I live pretty close to you and I'm familiar with the area. This time of year, with the heat, on our So. Cal. freeways there's nothing but road aligators all over. The trucks the frequent the ports are in the worst conditions and the 91 is a main thoroughfare for those trucks out to the Inland Empire. Stay out of the right lanes is my only advice! Good ridin because you saw it and missed it! ;)
 

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Get some bright lights, aim them low and illuminate the road in front of you!

It sounds like you forgot one basic rule of riding: Don't ride beyond your line of sight. If you can only see 75 feet in front of you, then you should ride at a speed that allows you to stop or take an evasive maneuver in less than 75 feet! At 55 MPH you are traveling 79 feet per second. If you can't see the road in front of you for 300 feet, then you'd better be able to stop the bike or take evasive maneuvers in less than 4 seconds!

Remember to ride the line. Imagine a line of light laying on the pavement in front of you that you are following. Think of it like a ray of light, not unlike the Ghostbusters streams! It lays on the road in front of you all the time, but it "moves" (in your mind) as you ride. When you see an obstacle in front of you, it is human nature to analyze and identify it. While you are blasting along the road thinking, "What is THAT thing?" you are burning up precious distance NOT planning a route around it! When you see an obstruction, let your mind instantly plan a route around it by bending your light ray path around it and follow that path! Resist the temptation to identify the "thing." It doesn't matter what it was, as long as you don't hit it.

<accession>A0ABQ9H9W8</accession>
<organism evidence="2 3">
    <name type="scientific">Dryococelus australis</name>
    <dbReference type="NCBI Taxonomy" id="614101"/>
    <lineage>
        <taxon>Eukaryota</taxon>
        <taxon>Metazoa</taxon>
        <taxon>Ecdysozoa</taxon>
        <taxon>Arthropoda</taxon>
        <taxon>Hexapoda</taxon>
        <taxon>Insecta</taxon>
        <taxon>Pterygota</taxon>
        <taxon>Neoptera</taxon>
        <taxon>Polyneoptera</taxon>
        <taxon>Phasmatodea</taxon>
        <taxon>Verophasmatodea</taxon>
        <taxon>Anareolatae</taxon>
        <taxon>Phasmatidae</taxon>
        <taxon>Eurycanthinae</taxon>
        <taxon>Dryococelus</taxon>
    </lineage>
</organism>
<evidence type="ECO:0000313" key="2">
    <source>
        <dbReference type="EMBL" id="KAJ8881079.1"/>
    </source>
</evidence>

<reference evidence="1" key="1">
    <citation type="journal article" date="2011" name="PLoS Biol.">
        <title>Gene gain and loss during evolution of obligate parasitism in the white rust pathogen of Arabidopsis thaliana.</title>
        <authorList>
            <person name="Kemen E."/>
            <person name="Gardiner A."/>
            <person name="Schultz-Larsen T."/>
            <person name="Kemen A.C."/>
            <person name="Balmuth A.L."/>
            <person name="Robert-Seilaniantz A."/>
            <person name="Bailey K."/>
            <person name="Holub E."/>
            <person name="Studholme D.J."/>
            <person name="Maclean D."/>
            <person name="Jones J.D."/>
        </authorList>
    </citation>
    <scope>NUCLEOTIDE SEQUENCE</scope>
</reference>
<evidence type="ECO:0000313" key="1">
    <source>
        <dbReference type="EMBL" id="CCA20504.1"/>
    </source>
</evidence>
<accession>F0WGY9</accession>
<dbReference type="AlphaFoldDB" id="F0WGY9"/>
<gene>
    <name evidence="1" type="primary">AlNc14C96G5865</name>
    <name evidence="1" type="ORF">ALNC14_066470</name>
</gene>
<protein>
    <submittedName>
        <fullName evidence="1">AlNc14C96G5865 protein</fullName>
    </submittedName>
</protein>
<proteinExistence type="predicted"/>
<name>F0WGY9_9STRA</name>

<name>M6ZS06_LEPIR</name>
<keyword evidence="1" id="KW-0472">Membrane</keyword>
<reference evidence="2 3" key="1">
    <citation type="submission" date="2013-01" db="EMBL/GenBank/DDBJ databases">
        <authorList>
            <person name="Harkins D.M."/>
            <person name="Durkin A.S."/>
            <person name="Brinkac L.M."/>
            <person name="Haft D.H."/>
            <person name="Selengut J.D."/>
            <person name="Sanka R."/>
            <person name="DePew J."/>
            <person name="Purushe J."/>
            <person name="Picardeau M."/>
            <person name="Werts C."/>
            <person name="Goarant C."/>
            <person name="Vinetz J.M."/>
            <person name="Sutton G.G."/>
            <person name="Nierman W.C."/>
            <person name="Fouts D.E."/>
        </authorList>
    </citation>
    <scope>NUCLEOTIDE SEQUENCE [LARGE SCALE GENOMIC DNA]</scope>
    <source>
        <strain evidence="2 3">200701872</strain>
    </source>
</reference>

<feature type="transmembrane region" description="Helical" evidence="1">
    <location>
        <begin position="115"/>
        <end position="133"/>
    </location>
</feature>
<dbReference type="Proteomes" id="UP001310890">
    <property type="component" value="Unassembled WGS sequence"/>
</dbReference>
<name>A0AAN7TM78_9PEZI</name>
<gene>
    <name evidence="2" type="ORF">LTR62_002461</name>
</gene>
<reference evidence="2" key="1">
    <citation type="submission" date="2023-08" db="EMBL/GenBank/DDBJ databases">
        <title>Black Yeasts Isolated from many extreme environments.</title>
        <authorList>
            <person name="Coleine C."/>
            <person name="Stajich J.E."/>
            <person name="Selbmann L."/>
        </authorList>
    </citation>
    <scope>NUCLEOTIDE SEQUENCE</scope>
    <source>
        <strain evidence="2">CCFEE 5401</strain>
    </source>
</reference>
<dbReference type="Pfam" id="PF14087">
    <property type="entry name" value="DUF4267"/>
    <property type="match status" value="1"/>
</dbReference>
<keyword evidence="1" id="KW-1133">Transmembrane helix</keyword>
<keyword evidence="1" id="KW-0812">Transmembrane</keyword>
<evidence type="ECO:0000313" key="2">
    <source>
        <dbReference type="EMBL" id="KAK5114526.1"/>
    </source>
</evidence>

My sister once came down a road. She was driving about 50 MPH. She saw "a white thing" on the road in front of her. My sister is a scientist, and analyzes EVERYTHING. It is her nature. So rather than instantly check her mirrors and plan to drive around it, she continued along, aiming straight for it while she tried to determine what it was. "Is it a pillow? I can drive over a pillow! A dog? What breed of dog is white? Someone laying in the road in a fetal position wearing a white shirt?!? No... I have concluded that it is a pillow so I'll just drive over it."